PLF’s comment notes that wind and solar energy are well known to have significant adverse effects on wildlife. Yet EPA believes that its proposed rule does not require consultation, notwithstanding the rule’s reliance on increased wind and solar energy generation. The agency reasons that any species impacts from wind and solar energy sources would be indirect, because under the rule states are simply required to meet the pertinent greenhouse gas reduction target; the rule doesn’t mandate that the target be met in a particular manner. Yet, the reasonableness of EPA’s targets is based in part on the availability of wind and solar energy, and thus it’s the agency’s expectation that those sources will be used to meet the target. Hence, it’s certainly foreseeable that the rule’s implementation will lead to great wind and solar energy generation. Moreover, the pertinent ESA regulations are clear that just indirect effects are sufficient to trigger consultation. Finally, the threshold for consultation is notoriously low (i.e., “may affect” species or habitat).
Agency actions shouldn’t get a pass from vigorous environmental review simply because the agency and its green allies believe the action to be environmentally green and benign. EPA should consult on its proposed rule.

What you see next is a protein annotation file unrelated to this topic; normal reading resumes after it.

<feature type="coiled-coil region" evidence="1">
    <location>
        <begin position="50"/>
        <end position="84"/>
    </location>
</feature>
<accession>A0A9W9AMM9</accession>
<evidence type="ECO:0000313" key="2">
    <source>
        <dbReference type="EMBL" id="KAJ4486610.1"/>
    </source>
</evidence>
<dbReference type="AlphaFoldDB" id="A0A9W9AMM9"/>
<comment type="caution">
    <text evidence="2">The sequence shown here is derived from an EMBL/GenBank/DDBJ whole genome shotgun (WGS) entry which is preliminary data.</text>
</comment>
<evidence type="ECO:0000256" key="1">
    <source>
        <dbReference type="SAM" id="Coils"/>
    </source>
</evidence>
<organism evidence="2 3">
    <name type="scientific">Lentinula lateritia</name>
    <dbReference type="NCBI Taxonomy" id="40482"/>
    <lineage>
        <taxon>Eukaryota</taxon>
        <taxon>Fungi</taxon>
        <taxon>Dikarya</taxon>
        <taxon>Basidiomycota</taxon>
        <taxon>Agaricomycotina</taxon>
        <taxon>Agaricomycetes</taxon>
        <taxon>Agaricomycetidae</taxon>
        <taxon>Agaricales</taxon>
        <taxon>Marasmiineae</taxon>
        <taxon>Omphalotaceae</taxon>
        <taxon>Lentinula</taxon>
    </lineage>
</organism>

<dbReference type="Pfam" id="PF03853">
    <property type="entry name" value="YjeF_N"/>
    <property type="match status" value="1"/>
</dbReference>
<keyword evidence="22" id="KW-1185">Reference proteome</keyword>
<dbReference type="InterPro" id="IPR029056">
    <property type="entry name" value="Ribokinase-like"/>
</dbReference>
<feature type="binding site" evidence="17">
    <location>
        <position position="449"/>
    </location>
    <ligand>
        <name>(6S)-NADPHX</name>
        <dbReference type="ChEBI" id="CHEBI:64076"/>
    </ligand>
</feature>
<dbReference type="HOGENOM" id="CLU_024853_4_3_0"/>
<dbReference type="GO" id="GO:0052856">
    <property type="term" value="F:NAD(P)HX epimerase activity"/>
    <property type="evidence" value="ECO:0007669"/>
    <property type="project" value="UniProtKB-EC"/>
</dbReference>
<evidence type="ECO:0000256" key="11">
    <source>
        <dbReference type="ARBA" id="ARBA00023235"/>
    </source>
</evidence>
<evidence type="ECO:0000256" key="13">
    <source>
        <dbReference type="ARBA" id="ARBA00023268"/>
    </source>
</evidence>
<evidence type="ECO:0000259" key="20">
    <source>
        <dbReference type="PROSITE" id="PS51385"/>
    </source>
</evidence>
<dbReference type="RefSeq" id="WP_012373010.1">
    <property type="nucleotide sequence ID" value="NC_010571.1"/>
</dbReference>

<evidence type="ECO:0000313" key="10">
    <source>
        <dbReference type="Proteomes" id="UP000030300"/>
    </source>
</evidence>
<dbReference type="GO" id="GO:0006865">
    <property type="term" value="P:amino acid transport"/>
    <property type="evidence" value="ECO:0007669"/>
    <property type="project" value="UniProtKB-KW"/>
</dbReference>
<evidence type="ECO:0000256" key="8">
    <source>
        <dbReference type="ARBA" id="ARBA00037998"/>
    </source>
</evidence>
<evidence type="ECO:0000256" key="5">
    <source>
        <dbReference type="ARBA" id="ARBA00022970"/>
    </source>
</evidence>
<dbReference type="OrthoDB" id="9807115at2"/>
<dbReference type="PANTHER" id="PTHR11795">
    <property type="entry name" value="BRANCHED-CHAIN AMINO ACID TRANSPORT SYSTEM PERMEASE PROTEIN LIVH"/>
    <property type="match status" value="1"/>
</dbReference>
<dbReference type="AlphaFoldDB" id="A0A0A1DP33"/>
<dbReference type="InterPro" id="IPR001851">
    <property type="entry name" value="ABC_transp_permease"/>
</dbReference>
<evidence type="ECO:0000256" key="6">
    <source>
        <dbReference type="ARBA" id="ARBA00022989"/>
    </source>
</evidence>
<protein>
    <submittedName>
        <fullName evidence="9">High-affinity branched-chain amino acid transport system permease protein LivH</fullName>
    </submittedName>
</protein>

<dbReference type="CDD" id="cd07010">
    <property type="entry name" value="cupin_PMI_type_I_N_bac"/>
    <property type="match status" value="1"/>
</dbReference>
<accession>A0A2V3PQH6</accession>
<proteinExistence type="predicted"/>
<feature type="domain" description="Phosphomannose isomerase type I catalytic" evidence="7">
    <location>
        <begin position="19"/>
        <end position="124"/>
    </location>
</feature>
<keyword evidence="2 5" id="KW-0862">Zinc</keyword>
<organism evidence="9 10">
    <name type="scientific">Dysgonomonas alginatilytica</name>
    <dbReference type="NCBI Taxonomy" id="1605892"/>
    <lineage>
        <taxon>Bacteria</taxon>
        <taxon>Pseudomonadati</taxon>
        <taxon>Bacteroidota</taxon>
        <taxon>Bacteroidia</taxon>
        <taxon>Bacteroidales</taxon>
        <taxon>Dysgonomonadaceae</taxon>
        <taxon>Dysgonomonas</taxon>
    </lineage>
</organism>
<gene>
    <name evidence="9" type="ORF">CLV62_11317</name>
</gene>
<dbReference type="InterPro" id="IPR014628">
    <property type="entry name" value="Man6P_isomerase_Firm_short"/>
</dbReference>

Equality Under the Law Project — Implicit Bias Victory
The Iowa Supreme Court today issued this unanimous opinion in Pippen v. State of Iowa, tossing out an “implicit bias” discrimination lawsuit against the State of Iowa. Under the theory of the case, because Iowa state government officials had, unbeknownst to themselves, an “implicit bias” against certain minorities, they were engaged in unconscious discrimination. In other words, the officials were discriminating against minorities not because they intended to, but because deep down in their subconscious minds they had negative thoughts about minorities. Sort of reminds of us the “Monster from the Id” in The Forbidden Planet, circa 1956. Well, this is Iowa, not Altair-5, and the Iowa Supreme Court struck the case down, pointing out that the plaintiffs could point to no discrete employment practice that caused any alleged injury. You can read more about the case on our blog, and our amicus brief here.
Monster from the Id
Equality Under the Law — More from Texas and the 5th Circuit
In Fisher v. University of Texas, the Fifth Circuit Court of Appeal ruled against Abigail Fisher in her challenge to the University of Texas’s “holistic review” admissions process that considers the race of the applicant. This is after the United States Supreme Court told the court to take a more careful look at the University’s discriminatory policy in order to determine if it is “narrowly tailored” and whether there are “less restrictive means” of achieving racial diversity. There was a strong dissent from Judge Garza who suggested that the University’s stated goal of reaching a “critical mass” of diversity was a standard without meaning. We had filed this amicus brief urging the court to rule for Fisher. You can read more in our blog post here. Now, we’re not exactly sure what “critical mass” is supposed to mean in the classroom today either, but this is the sort of critical mass that some of us learned about in the classroom back in the day: